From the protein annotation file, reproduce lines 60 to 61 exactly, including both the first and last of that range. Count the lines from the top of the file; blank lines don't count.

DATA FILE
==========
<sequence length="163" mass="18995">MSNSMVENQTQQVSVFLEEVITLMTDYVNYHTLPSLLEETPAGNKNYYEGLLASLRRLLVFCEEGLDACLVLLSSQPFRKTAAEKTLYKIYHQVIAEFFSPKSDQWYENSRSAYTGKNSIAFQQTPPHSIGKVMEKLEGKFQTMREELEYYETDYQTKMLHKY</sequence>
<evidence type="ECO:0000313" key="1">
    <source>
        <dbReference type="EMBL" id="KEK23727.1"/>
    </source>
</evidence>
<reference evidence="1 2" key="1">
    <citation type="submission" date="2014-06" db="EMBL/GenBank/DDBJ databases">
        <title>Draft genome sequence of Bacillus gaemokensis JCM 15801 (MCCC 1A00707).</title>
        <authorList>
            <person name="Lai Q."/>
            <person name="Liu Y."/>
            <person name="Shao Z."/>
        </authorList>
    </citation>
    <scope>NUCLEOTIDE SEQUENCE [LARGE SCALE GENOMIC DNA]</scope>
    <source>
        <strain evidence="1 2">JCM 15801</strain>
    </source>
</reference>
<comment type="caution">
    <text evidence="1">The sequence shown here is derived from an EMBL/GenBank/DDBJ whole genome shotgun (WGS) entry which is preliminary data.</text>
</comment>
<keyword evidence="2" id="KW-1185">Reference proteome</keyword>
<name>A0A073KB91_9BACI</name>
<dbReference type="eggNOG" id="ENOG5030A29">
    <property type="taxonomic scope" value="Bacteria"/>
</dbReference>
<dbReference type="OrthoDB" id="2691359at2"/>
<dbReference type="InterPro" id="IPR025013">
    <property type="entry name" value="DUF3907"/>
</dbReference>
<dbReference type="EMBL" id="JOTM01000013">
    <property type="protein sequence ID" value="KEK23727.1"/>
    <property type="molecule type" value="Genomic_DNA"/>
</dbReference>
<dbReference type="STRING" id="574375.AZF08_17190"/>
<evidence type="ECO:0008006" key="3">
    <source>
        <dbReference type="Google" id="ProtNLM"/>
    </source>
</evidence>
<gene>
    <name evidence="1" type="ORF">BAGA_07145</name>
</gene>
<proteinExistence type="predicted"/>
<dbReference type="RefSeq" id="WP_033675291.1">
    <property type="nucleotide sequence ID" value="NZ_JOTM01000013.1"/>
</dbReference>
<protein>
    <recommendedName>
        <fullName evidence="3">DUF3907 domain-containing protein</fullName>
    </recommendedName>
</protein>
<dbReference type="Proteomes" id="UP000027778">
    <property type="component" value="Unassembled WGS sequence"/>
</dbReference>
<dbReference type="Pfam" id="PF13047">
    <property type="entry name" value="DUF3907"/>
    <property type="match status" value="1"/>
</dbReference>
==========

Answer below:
    <property type="match status" value="1"/>
</dbReference>